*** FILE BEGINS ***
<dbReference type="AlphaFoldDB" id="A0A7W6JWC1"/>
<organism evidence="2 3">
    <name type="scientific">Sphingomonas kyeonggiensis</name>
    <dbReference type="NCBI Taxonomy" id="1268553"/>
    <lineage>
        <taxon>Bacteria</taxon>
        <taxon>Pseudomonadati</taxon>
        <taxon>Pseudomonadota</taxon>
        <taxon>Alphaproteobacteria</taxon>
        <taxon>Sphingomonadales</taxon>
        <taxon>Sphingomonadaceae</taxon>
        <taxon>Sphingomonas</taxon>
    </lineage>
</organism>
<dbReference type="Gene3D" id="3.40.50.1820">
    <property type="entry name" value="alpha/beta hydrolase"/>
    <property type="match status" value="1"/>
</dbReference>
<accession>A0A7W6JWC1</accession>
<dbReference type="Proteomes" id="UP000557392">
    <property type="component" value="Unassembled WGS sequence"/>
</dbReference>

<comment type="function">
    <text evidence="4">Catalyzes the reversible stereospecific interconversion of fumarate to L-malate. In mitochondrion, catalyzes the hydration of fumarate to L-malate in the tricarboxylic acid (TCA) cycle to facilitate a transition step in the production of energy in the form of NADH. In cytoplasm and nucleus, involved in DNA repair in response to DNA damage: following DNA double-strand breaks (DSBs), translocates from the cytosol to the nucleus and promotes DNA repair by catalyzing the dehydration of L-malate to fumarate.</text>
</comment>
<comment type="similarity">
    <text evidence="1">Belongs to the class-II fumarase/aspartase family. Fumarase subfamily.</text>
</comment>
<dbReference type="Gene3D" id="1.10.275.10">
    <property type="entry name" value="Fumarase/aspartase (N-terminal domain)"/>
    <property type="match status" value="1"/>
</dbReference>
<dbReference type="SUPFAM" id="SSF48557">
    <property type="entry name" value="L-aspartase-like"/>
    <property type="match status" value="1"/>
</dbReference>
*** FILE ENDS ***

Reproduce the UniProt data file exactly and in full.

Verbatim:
<dbReference type="AlphaFoldDB" id="A0A7W6JWC1"/>
<organism evidence="2 3">
    <name type="scientific">Sphingomonas kyeonggiensis</name>
    <dbReference type="NCBI Taxonomy" id="1268553"/>
    <lineage>
        <taxon>Bacteria</taxon>
        <taxon>Pseudomonadati</taxon>
        <taxon>Pseudomonadota</taxon>
        <taxon>Alphaproteobacteria</taxon>
        <taxon>Sphingomonadales</taxon>
        <taxon>Sphingomonadaceae</taxon>
        <taxon>Sphingomonas</taxon>
    </lineage>
</organism>
<dbReference type="Gene3D" id="3.40.50.1820">
    <property type="entry name" value="alpha/beta hydrolase"/>
    <property type="match status" value="1"/>
</dbReference>
<accession>A0A7W6JWC1</accession>
<dbReference type="Proteomes" id="UP000557392">
    <property type="component" value="Unassembled WGS sequence"/>
</dbReference>

<comment type="function">
    <text evidence="4">Catalyzes the reversible stereospecific interconversion of fumarate to L-malate. In mitochondrion, catalyzes the hydration of fumarate to L-malate in the tricarboxylic acid (TCA) cycle to facilitate a transition step in the production of energy in the form of NADH. In cytoplasm and nucleus, involved in DNA repair in response to DNA damage: following DNA double-strand breaks (DSBs), translocates from the cytosol to the nucleus and promotes DNA repair by catalyzing the dehydration of L-malate to fumarate.</text>
</comment>
<comment type="similarity">
    <text evidence="1">Belongs to the class-II fumarase/aspartase family. Fumarase subfamily.</text>
</comment>
<dbReference type="Gene3D" id="1.10.275.10">
    <property type="entry name" value="Fumarase/aspartase (N-terminal domain)"/>
    <property type="match status" value="1"/>
</dbReference>
<dbReference type="SUPFAM" id="SSF48557">
    <property type="entry name" value="L-aspartase-like"/>
    <property type="match status" value="1"/>
</dbReference>